Newton, MA--Largely driven by hand-held telecommunications and portable PC applications, ICs and other electronic components are packing more punch into existing and smaller packages. But with smaller die sizes, increased component density, and more compact packages overall, designers have to consider not only physical effects coming into play in a component but the limits of its manufacturing process.
Take, as an example, Burr-Brown's (Tucson, AZ) 3.10 X 3.00-mm footprint, SOT-23 package, 1.45-mm high, introduced 10 years ago as a three-lead package holding discrete transistors. As with any component, volume production efficiencies have driven down costs, and advances in circuit design and manufacturing processes have boosted performance. The latest eight-lead version contains two complete devices, such as op amps.
According to Burr-Brown Strategic Planner Howard Skolnik, "The shrinking of integrated circuit die may require significant changes in the basic fabrication process, often with related changes in circuit design, packaging, and manufacturing. Improvements in wafer fabrication, including reduced defect density and sub-micron line widths, have advanced the ability to economically shrink the size of die and overall component dimensions." He adds, "If defect density is not lowered, reducing size will usually result in higher reject rates."
Test finesse. As smaller devices are produced, they must be tested--in high volumes and cheaply, according to Gary Carr, Hewlett-Packard Components Group (San Jose, CA) business development manager. In bringing HP's SC-70 package to market, "the tiny packages had easily deformable leads, and we had to negotiate a learning curve for high-volume handling and test," he notes (DN 8/3/98, p. 51). Testing requires good lead contacts, and force applied to the wrong spot sometimes bends leads. The solution: additional support on the package bottom. And "disciplined process control and training, as well as the latest in pattern-recognition and handling equipment allowed high-yield, repeatable assembly and test," Carr adds.
Reducing device feature size shrinks die dimensions and cuts the power required. Burr-Brown's Skolnik notes, "The smaller and shallower circuit diffusions lower capacitance. Thus less current maintains the same speed and less power is needed to perform an equivalent function."
But smaller feature size also lowers breakdown voltage, dictating a lower supply voltage. While, Skolnik notes, "in a purely digital component this does not necessarily imply a reduction in performance. Rather, it can mean higher speed and a further reduction in power consumption. However, with analog components, lower supply voltage can impose limitations on performance, including input and output voltage swing, resolution, and accuracy.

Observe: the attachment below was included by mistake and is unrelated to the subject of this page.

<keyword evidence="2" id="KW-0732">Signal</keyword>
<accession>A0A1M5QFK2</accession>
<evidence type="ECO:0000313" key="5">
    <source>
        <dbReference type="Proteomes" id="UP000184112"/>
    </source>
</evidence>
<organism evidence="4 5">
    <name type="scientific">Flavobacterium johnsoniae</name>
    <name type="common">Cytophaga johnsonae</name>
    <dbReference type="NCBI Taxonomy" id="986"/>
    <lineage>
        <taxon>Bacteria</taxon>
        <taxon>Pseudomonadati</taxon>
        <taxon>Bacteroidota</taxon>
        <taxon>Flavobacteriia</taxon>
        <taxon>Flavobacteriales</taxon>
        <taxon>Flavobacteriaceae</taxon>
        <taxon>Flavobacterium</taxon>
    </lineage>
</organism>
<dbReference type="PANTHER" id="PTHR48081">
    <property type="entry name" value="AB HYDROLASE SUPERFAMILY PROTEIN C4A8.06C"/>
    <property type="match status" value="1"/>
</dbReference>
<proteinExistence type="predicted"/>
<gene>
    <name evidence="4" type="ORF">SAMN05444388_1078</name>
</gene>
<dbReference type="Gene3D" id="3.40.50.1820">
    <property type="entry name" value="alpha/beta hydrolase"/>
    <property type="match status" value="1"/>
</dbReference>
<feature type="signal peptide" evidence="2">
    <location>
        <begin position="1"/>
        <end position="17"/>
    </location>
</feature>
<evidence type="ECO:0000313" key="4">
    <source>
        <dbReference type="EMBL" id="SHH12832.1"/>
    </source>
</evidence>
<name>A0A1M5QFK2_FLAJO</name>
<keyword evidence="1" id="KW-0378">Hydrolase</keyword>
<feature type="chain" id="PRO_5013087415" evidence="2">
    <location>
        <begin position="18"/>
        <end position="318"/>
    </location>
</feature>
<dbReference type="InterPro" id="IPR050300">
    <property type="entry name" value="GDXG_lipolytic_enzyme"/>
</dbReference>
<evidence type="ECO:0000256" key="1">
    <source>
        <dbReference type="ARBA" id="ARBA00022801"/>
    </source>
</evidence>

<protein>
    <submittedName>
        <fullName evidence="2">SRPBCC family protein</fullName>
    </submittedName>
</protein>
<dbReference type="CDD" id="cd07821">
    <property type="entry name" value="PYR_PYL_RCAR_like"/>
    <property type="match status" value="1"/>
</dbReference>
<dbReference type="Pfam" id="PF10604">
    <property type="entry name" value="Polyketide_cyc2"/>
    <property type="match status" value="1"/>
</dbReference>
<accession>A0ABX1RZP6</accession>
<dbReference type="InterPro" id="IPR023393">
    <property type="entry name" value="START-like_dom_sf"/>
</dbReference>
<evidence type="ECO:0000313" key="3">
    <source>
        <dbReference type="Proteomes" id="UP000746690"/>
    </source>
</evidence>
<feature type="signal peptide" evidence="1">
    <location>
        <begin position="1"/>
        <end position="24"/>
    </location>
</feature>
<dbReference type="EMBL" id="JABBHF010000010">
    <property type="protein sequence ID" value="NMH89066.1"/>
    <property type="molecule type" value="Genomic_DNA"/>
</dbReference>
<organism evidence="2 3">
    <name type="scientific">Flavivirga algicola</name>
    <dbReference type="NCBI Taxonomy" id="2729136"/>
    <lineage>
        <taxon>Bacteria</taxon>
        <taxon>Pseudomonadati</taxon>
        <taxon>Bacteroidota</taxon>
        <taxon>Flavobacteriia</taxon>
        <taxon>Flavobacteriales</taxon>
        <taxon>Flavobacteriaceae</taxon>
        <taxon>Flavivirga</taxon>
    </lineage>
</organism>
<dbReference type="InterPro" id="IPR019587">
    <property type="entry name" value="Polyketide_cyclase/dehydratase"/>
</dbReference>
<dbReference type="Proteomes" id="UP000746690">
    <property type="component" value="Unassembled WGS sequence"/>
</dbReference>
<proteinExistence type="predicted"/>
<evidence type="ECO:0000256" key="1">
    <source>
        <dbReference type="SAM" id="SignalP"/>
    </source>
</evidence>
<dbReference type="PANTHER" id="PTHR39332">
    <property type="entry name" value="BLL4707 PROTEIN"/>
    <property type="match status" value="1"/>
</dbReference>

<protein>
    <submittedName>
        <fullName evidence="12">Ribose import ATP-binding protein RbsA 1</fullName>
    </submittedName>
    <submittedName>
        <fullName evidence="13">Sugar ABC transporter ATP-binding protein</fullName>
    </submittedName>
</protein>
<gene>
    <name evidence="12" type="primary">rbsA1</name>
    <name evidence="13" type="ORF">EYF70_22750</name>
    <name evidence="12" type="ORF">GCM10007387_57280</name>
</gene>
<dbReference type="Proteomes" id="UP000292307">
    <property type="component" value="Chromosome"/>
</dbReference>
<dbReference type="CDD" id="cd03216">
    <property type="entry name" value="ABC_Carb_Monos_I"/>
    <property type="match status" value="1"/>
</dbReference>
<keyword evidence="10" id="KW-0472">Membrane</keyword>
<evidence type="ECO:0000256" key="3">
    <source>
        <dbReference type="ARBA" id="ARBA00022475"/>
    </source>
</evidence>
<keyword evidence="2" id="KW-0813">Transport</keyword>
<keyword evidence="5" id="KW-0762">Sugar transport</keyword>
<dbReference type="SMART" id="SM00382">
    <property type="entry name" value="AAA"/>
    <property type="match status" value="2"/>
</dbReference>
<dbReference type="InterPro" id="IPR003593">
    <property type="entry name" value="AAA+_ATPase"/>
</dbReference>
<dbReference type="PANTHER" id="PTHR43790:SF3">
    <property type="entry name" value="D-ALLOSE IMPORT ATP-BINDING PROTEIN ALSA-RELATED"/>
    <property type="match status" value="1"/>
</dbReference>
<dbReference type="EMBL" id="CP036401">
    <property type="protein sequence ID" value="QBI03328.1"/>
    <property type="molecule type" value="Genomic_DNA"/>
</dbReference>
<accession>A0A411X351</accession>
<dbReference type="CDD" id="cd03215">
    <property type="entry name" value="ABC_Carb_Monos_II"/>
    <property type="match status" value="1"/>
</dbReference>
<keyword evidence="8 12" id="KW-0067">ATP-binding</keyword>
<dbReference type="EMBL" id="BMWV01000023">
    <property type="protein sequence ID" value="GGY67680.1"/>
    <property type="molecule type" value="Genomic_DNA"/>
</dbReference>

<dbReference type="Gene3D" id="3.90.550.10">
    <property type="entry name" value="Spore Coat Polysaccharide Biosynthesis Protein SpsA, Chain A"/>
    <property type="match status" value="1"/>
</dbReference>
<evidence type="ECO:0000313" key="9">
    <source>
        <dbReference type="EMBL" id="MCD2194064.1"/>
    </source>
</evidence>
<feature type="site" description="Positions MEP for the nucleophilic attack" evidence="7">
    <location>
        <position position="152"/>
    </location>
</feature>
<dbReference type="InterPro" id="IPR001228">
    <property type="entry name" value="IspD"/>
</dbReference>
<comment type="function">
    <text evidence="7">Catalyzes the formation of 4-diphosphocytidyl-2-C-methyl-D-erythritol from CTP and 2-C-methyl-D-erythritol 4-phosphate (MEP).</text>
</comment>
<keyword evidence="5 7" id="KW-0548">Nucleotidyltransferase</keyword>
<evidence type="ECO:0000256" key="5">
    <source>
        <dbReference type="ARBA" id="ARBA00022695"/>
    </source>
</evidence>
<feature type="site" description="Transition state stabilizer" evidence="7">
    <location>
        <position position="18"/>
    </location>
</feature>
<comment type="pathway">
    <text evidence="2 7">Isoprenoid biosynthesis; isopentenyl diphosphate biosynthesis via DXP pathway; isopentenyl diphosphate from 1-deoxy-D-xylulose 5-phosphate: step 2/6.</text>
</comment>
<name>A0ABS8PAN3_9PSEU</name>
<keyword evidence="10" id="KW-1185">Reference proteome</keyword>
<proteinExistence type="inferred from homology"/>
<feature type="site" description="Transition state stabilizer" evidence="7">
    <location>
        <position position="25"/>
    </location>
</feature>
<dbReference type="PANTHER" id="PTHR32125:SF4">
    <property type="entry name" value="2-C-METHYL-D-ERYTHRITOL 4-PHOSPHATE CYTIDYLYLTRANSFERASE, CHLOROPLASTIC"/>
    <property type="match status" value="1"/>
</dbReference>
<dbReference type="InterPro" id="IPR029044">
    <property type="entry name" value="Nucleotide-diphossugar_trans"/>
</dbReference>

"Tiny packages force other compromises on the designer," Skolnik adds. "To attach the IC die to the lead frame of a SOT-23, the designer is forced to internally connect one of the die pins to the 'flag' or central area of the lead frame." This connection defines pin function, but causes the pin to take on different functions when used with various fabrication processes (N- or P- substrate, for example). "Therefore, designing pin-for-pin compatible replacement parts may be complicated in future product generations," he concludes.
And with diminutive packages, the smaller the surface area of the die and package, the more difficult to dissipate power. Die temperature increases, reducing performance and reliability. Thus, notes Skolnik, in products requiring higher power, heat transfer, not feature size, may be the limiting factor in package reduction.
Smaller still. As for the future, Skolnik notes new packaging schemes, such as chip-scale packaging (CSP), driving overall package size down to only slightly larger than the chip itself. Conventionally, an IC die is mounted in a case and bond wires connect IC terminals on its top, active surface to the package leads. With CSP, solder "bumps" are placed on top of the active surface terminals. This package is then soldered in the inverted position, directly to the PCB. He cites concern about taking this attachment technology into conventional PCB environments. Specifically: limited inspection capability and PCB flux residue that could contaminate the IC interface."
Are CSPs compatible with current industry processes? Yes, according to National Semiconductor (Santa Clara, CA), first to market with its 1.45-mm square Micro-SMD dual op amp. Key technologies, according to Doug Simin, senior product engineer, include a stress-absorbing passivation layer on the chip to which the solder bumps are attached. The other side of the package is encapsulated in an epoxy-type coating. "The customer just has to prep the board as with standard surface-mount components. Then pick-and-place and standard reflow soldering can be used," Simin says. And the surface-tension physics of the package and the presence of solder on both the board and bumps allow self-aligning of the packages during reflow. Offsets can be three times those for flip-chip (no board solder) processes.
With contacts between the board and package, x-ray, not visual, inspection is needed to verify connection integrity. John Thomas, national director of marketing for standard analog products, says prospective customers note this is not a concern, because "they already have the right equipment and assembly expertise in place."
Finally, Burr-Brown's Skolnik feels CSPs "are perhaps the end of the evolutionary line for packaged parts, with direct chip attachment to the circuit board being next."
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